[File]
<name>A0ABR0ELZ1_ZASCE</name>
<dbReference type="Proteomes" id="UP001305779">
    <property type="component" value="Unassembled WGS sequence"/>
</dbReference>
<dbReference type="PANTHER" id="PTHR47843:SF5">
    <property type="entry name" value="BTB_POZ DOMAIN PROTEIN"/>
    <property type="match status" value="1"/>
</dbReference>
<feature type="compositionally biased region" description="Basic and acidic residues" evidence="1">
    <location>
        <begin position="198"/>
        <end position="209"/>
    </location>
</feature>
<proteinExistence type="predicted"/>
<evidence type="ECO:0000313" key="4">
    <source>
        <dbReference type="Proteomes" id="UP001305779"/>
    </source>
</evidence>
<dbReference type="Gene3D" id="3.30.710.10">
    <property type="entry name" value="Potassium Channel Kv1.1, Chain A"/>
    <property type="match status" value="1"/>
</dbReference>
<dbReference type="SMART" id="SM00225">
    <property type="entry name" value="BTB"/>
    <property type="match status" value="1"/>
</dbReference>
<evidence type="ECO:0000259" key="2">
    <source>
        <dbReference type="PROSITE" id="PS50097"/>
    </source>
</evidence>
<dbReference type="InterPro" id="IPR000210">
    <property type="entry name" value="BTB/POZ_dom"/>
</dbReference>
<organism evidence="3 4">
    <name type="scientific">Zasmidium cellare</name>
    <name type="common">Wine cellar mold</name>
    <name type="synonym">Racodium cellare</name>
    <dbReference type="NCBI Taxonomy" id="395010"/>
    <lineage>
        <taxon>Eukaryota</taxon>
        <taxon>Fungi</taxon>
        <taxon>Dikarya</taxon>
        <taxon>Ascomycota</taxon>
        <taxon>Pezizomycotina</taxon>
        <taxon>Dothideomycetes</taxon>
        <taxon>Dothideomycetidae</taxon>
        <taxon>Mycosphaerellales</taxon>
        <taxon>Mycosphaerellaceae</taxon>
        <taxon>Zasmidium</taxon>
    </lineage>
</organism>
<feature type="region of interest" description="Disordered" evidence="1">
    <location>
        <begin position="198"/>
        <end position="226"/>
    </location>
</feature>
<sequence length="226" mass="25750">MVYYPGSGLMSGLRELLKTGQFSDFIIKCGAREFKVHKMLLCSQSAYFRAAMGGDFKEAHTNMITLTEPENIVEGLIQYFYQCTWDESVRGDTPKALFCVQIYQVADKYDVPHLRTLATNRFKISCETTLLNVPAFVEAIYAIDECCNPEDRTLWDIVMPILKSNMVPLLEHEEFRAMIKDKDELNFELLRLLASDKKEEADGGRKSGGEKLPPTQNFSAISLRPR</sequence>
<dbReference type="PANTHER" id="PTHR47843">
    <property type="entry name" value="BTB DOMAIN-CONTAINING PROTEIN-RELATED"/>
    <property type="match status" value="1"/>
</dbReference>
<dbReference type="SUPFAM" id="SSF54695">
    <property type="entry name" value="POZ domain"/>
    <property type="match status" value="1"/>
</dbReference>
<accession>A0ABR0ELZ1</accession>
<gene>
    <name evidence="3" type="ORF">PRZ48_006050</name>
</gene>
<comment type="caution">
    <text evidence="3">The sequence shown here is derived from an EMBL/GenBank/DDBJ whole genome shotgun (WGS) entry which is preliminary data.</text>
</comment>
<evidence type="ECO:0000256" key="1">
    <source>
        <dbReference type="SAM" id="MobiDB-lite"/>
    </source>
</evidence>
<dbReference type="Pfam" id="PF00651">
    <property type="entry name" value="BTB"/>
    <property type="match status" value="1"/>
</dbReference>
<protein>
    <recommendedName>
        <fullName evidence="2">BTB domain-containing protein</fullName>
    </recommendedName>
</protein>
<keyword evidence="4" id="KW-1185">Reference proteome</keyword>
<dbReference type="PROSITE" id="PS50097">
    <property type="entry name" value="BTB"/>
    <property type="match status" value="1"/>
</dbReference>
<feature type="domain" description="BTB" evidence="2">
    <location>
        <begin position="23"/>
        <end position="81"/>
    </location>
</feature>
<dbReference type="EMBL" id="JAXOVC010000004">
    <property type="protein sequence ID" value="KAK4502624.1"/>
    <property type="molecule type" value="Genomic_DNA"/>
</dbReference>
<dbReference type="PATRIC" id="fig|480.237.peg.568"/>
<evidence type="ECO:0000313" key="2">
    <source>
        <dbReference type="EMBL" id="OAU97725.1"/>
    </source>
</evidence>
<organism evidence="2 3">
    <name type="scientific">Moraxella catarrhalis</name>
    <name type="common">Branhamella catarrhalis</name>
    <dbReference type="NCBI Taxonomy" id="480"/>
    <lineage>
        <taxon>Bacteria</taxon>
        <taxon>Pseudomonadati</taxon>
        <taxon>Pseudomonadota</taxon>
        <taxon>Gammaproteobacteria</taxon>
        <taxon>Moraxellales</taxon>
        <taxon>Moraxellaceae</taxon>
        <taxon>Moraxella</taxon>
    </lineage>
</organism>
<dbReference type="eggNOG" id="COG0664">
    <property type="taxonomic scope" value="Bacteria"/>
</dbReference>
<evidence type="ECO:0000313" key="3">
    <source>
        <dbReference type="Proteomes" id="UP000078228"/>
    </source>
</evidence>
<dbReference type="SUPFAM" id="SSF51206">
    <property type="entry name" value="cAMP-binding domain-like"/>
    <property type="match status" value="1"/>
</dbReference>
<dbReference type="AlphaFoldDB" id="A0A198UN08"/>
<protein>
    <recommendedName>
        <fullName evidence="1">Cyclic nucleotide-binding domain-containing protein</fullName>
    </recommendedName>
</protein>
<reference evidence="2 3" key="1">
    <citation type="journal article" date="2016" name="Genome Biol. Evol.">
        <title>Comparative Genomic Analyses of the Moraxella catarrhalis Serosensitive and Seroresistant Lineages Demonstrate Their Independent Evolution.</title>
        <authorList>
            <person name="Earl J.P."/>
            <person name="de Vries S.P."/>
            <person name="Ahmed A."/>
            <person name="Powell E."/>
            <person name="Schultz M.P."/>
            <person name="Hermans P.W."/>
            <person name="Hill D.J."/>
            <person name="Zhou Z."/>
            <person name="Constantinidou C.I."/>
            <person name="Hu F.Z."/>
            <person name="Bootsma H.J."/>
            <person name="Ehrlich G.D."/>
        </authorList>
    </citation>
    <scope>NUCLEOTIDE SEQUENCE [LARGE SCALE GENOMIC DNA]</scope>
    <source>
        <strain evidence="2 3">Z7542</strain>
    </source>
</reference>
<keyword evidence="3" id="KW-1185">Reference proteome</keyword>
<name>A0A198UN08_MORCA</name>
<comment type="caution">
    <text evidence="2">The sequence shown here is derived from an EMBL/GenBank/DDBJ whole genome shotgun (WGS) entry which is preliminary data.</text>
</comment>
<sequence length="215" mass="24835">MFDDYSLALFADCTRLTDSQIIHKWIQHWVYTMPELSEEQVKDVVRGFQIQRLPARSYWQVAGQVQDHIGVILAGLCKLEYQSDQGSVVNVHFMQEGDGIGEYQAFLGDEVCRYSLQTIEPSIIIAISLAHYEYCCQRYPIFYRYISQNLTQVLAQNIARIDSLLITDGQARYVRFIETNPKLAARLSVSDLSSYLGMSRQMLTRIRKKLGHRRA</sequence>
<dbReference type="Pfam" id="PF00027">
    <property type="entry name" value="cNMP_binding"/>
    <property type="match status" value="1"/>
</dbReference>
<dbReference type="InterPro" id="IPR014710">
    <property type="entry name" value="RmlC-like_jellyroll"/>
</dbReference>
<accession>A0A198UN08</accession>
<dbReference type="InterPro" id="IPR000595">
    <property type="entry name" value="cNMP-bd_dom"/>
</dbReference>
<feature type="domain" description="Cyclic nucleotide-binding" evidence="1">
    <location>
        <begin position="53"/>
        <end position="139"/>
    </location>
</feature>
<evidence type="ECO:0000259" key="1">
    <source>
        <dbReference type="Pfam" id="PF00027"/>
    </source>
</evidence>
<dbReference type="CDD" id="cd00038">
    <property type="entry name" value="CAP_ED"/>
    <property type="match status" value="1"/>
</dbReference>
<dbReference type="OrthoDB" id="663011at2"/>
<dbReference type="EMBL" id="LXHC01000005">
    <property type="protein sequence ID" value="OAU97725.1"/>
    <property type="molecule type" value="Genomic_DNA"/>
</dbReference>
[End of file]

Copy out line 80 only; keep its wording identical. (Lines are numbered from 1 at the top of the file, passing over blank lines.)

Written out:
    </source>